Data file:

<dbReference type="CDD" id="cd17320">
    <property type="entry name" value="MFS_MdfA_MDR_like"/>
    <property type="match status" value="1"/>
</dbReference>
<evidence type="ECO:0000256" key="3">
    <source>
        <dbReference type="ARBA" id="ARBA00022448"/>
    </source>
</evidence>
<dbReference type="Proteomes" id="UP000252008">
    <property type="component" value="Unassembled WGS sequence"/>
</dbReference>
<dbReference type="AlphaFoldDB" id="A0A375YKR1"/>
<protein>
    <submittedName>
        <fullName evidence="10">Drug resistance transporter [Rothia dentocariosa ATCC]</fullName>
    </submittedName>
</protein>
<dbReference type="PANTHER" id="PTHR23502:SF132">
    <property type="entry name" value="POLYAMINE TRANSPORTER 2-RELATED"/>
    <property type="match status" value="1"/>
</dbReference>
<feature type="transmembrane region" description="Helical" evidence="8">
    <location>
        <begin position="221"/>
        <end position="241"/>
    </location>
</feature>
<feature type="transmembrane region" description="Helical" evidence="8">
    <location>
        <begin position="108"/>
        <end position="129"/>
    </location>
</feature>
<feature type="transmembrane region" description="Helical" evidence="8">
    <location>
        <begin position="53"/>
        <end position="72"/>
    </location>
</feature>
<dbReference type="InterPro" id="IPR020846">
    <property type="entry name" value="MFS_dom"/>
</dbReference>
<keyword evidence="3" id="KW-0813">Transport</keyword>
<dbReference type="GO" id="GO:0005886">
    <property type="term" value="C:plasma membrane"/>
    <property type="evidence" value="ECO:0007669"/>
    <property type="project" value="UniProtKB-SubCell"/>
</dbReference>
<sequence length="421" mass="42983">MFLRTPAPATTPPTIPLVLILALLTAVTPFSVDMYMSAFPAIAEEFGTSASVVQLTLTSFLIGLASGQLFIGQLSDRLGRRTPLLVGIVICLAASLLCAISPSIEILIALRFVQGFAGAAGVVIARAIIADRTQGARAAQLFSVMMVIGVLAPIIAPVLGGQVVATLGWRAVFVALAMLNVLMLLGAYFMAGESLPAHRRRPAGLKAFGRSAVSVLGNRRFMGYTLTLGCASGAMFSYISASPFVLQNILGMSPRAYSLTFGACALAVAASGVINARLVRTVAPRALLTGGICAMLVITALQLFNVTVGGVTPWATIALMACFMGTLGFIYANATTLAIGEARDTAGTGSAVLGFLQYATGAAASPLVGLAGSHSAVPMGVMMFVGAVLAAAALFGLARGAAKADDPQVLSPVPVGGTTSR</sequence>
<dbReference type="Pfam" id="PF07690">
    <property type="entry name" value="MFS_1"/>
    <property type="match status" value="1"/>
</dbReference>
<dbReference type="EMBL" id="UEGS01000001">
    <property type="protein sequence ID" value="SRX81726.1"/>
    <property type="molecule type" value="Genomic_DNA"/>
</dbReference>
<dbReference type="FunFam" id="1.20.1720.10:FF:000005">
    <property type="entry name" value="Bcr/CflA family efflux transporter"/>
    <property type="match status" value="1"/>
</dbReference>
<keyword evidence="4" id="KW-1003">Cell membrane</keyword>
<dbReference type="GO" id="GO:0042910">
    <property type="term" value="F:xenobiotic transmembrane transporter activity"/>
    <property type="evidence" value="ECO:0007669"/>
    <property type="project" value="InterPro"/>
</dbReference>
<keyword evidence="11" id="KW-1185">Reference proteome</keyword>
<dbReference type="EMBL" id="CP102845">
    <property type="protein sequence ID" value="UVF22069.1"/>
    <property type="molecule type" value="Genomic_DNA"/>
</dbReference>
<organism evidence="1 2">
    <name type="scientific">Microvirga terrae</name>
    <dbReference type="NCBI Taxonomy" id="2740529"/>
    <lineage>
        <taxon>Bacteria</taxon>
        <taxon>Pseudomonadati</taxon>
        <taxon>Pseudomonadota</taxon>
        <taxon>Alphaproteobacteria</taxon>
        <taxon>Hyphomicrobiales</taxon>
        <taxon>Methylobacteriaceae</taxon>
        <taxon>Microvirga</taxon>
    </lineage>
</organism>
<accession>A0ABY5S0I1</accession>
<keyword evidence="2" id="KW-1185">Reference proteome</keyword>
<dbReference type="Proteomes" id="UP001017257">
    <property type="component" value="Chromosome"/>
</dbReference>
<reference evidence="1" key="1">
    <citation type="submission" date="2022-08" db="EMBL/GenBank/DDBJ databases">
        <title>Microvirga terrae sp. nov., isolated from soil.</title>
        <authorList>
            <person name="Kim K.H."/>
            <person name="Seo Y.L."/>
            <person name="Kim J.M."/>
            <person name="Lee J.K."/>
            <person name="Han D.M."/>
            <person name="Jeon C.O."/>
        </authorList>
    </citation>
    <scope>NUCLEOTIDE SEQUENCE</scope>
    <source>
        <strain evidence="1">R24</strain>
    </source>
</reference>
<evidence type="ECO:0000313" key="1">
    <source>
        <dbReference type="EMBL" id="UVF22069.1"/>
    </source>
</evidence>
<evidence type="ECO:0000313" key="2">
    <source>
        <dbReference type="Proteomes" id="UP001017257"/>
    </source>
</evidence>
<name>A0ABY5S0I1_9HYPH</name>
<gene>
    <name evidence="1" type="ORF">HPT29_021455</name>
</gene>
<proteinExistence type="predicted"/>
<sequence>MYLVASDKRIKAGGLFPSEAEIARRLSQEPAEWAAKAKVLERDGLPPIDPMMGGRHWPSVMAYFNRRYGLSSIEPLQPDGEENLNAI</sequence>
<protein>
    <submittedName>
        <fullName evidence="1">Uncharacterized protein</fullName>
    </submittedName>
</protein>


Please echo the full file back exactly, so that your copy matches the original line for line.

<dbReference type="CDD" id="cd17320">
    <property type="entry name" value="MFS_MdfA_MDR_like"/>
    <property type="match status" value="1"/>
</dbReference>
<evidence type="ECO:0000256" key="3">
    <source>
        <dbReference type="ARBA" id="ARBA00022448"/>
    </source>
</evidence>
<dbReference type="Proteomes" id="UP000252008">
    <property type="component" value="Unassembled WGS sequence"/>
</dbReference>
<dbReference type="AlphaFoldDB" id="A0A375YKR1"/>
<protein>
    <submittedName>
        <fullName evidence="10">Drug resistance transporter [Rothia dentocariosa ATCC]</fullName>
    </submittedName>
</protein>
<dbReference type="PANTHER" id="PTHR23502:SF132">
    <property type="entry name" value="POLYAMINE TRANSPORTER 2-RELATED"/>
    <property type="match status" value="1"/>
</dbReference>
<feature type="transmembrane region" description="Helical" evidence="8">
    <location>
        <begin position="221"/>
        <end position="241"/>
    </location>
</feature>
<feature type="transmembrane region" description="Helical" evidence="8">
    <location>
        <begin position="108"/>
        <end position="129"/>
    </location>
</feature>
<feature type="transmembrane region" description="Helical" evidence="8">
    <location>
        <begin position="53"/>
        <end position="72"/>
    </location>
</feature>
<dbReference type="InterPro" id="IPR020846">
    <property type="entry name" value="MFS_dom"/>
</dbReference>
<keyword evidence="3" id="KW-0813">Transport</keyword>
<dbReference type="GO" id="GO:0005886">
    <property type="term" value="C:plasma membrane"/>
    <property type="evidence" value="ECO:0007669"/>
    <property type="project" value="UniProtKB-SubCell"/>
</dbReference>
<sequence length="421" mass="42983">MFLRTPAPATTPPTIPLVLILALLTAVTPFSVDMYMSAFPAIAEEFGTSASVVQLTLTSFLIGLASGQLFIGQLSDRLGRRTPLLVGIVICLAASLLCAISPSIEILIALRFVQGFAGAAGVVIARAIIADRTQGARAAQLFSVMMVIGVLAPIIAPVLGGQVVATLGWRAVFVALAMLNVLMLLGAYFMAGESLPAHRRRPAGLKAFGRSAVSVLGNRRFMGYTLTLGCASGAMFSYISASPFVLQNILGMSPRAYSLTFGACALAVAASGVINARLVRTVAPRALLTGGICAMLVITALQLFNVTVGGVTPWATIALMACFMGTLGFIYANATTLAIGEARDTAGTGSAVLGFLQYATGAAASPLVGLAGSHSAVPMGVMMFVGAVLAAAALFGLARGAAKADDPQVLSPVPVGGTTSR</sequence>
<dbReference type="Pfam" id="PF07690">
    <property type="entry name" value="MFS_1"/>
    <property type="match status" value="1"/>
</dbReference>
<dbReference type="EMBL" id="UEGS01000001">
    <property type="protein sequence ID" value="SRX81726.1"/>
    <property type="molecule type" value="Genomic_DNA"/>
</dbReference>
<dbReference type="FunFam" id="1.20.1720.10:FF:000005">
    <property type="entry name" value="Bcr/CflA family efflux transporter"/>
    <property type="match status" value="1"/>
</dbReference>
<keyword evidence="4" id="KW-1003">Cell membrane</keyword>
<dbReference type="GO" id="GO:0042910">
    <property type="term" value="F:xenobiotic transmembrane transporter activity"/>
    <property type="evidence" value="ECO:0007669"/>
    <property type="project" value="InterPro"/>
</dbReference>
<keyword evidence="11" id="KW-1185">Reference proteome</keyword>
<dbReference type="EMBL" id="CP102845">
    <property type="protein sequence ID" value="UVF22069.1"/>
    <property type="molecule type" value="Genomic_DNA"/>
</dbReference>
<organism evidence="1 2">
    <name type="scientific">Microvirga terrae</name>
    <dbReference type="NCBI Taxonomy" id="2740529"/>
    <lineage>
        <taxon>Bacteria</taxon>
        <taxon>Pseudomonadati</taxon>
        <taxon>Pseudomonadota</taxon>
        <taxon>Alphaproteobacteria</taxon>
        <taxon>Hyphomicrobiales</taxon>
        <taxon>Methylobacteriaceae</taxon>
        <taxon>Microvirga</taxon>
    </lineage>
</organism>
<accession>A0ABY5S0I1</accession>
<keyword evidence="2" id="KW-1185">Reference proteome</keyword>
<dbReference type="Proteomes" id="UP001017257">
    <property type="component" value="Chromosome"/>
</dbReference>
<reference evidence="1" key="1">
    <citation type="submission" date="2022-08" db="EMBL/GenBank/DDBJ databases">
        <title>Microvirga terrae sp. nov., isolated from soil.</title>
        <authorList>
            <person name="Kim K.H."/>
            <person name="Seo Y.L."/>
            <person name="Kim J.M."/>
            <person name="Lee J.K."/>
            <person name="Han D.M."/>
            <person name="Jeon C.O."/>
        </authorList>
    </citation>
    <scope>NUCLEOTIDE SEQUENCE</scope>
    <source>
        <strain evidence="1">R24</strain>
    </source>
</reference>
<evidence type="ECO:0000313" key="1">
    <source>
        <dbReference type="EMBL" id="UVF22069.1"/>
    </source>
</evidence>
<evidence type="ECO:0000313" key="2">
    <source>
        <dbReference type="Proteomes" id="UP001017257"/>
    </source>
</evidence>
<name>A0ABY5S0I1_9HYPH</name>
<gene>
    <name evidence="1" type="ORF">HPT29_021455</name>
</gene>
<proteinExistence type="predicted"/>
<sequence>MYLVASDKRIKAGGLFPSEAEIARRLSQEPAEWAAKAKVLERDGLPPIDPMMGGRHWPSVMAYFNRRYGLSSIEPLQPDGEENLNAI</sequence>
<protein>
    <submittedName>
        <fullName evidence="1">Uncharacterized protein</fullName>
    </submittedName>
</protein>